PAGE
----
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Directors' personal guarantees

Company directors can occasionally be held personally responsible for certain debts of a limited company which is encountering financial difficulties or insolvency. One such case is where personal guarantees have been given.
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Startups and SMEs without an established trading history may find it difficult to obtain credit from banks or enter into deals with landlords and suppliers. In order to solve this problem, personal guarantees may be used. A personal guarantee is where one or more company directors personally guarantees to repay any debts of their business if the company is unable to meet its financial obligations, effectively putting their own personal assets at risk. A director's personal guarantee may be used in a variety of situations, including:

  • bank loan or overdraft applications
  • invoice financing (discounting and factoring) arrangements
  • commercial property (eg where a business is a tenant)
  • trade supply deals (eg where payment is not made in advance)
  • investment deals

There is sometimes a cap applied to directors personal guarantees, which allows the director to limit the potential level of their financial liabilities.

The main advantage of directors' personal guarantees is that they provide new or small companies, which lack sufficient credit ratings, with access to finance and allow them to rent property or enter into supply agreements which they would otherwise be unable to do.

Although personal guarantees may be vital in getting a business off the ground, if they are relied upon and company debts become uncontrollable, the fallout can create significant stress for the directors and may eventually lead to them losing their family home or becoming personally bankrupt. If personal guarantees are not capped, they remove one of the key benefits of setting up a limited company as opposed to being a sole trader or partnership (ie limiting the liability of company owners).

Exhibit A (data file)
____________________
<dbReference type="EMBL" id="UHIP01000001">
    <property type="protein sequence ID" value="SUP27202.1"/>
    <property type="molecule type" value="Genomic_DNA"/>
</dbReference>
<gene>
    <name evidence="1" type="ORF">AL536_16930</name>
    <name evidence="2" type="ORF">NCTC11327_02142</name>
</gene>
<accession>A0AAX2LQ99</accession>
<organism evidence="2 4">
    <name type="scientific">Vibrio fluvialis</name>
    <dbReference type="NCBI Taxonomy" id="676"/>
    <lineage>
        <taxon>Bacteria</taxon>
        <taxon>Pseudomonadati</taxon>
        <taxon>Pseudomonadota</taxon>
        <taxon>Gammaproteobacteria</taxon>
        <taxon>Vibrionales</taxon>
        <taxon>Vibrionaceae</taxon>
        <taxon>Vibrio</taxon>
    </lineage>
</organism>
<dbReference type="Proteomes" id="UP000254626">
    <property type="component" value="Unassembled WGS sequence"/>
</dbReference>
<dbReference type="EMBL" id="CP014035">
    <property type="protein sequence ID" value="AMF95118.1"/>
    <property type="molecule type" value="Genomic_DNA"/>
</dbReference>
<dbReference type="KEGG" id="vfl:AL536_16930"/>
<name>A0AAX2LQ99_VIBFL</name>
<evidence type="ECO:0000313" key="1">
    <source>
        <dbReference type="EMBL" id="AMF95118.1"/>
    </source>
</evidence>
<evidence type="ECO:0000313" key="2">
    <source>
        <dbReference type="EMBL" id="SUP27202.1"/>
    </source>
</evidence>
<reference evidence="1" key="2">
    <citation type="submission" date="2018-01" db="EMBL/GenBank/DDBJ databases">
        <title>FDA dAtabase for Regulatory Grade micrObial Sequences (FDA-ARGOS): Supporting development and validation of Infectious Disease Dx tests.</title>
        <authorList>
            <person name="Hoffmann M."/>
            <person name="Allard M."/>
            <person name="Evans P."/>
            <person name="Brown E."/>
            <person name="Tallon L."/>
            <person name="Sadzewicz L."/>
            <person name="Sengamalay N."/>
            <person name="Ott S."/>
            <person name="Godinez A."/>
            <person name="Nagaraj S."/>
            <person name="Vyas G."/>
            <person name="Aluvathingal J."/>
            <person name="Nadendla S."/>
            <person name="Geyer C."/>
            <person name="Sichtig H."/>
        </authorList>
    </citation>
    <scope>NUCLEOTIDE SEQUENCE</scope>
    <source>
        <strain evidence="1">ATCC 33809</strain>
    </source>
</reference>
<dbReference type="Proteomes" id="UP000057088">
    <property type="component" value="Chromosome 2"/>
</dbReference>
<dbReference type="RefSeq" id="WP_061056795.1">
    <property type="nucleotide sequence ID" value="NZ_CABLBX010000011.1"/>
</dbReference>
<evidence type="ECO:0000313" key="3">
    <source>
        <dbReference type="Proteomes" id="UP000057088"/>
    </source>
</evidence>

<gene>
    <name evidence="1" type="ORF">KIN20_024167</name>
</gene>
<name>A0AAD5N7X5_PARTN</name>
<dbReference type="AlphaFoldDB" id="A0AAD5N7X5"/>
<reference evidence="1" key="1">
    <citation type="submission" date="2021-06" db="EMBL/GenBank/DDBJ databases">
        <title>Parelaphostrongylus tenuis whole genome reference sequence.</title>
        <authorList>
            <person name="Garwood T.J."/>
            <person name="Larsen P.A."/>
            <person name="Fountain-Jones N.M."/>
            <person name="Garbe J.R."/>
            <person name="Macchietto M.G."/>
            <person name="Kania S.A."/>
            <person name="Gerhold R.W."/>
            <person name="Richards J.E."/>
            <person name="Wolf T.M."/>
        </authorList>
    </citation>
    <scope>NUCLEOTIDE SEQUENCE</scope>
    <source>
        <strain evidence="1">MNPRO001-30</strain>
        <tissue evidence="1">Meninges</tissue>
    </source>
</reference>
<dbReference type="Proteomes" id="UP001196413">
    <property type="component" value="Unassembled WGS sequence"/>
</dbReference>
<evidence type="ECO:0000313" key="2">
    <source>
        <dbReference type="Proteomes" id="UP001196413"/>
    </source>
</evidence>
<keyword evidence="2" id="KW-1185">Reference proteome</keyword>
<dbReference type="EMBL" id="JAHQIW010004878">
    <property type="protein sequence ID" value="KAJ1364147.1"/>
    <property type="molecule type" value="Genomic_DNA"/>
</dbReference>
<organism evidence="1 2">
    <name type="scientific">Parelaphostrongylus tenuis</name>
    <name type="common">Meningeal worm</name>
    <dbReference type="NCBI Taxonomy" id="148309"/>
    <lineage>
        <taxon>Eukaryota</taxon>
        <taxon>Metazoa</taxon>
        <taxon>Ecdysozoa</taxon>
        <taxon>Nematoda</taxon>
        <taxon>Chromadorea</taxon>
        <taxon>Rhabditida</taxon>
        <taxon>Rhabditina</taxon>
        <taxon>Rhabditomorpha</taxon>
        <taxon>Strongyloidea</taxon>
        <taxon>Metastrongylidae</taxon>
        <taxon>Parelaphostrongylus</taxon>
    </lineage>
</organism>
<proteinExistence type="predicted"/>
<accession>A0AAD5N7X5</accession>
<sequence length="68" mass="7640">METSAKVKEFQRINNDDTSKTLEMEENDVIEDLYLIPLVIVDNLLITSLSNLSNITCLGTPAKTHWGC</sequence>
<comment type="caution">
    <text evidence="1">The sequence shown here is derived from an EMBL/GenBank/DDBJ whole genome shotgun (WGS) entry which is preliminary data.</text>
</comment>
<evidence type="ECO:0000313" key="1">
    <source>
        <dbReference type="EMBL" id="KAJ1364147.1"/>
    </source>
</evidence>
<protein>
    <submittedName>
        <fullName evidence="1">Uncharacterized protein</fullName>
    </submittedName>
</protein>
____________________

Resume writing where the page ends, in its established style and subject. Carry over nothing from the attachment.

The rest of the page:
Directors who provide personal guarantees may be prevented from voting on certain matters, subject to the Articles of association, due to potential conflicts of interest (eg if the company wants to take a financial risk but the director does not want to expose themselves to further liability).

If a company encounters financial difficulties, directors should avoid preferential treatment to certain creditors on the basis of personal guarantees (eg paying a creditor with whom they have a personal guarantee before other creditors). Company debts must be paid as they fall due rather than out of a desire to protect personal exposure to liability.

Some lenders may seek to add an indemnity to a personal guarantee. Indemnities go further than personal guarantees in that, if for any reason the underlying agreement between the lender and borrower fails, the lender can still rely on an indemnity.

A guarantee is a promise that if the borrower (the company) does not pay their debts, the guarantor (the director) will be obliged to make good on what is owing. It creates a secondary obligation - which means that, if the company is not liable, then neither is the guarantor. In contrast, an indemnity is a primary obligation on the company director to recompense any loss to the lender, whether or not the company is liable.

When you resign as company director this does not typically invalidate a director's personal guarantee. As a result, if you have personally guaranteed any company debts, you should think carefully before resigning. 

Once you have resigned as company director you will no longer have a say in how the company is run and will not be able to access its accounting details. This is because on resignation your will lose your:

  • director responsibilities

  • control over how the company is run

  • access company accounting/ financial information

If the company is unable to pay its debt, you may be contacted for repayments under your personal guarantee.

You may, however, ask to be released from the personal guarantee upon your departure as director. Note that this may only be granted if the company has not defaulted on the agreement at the time.

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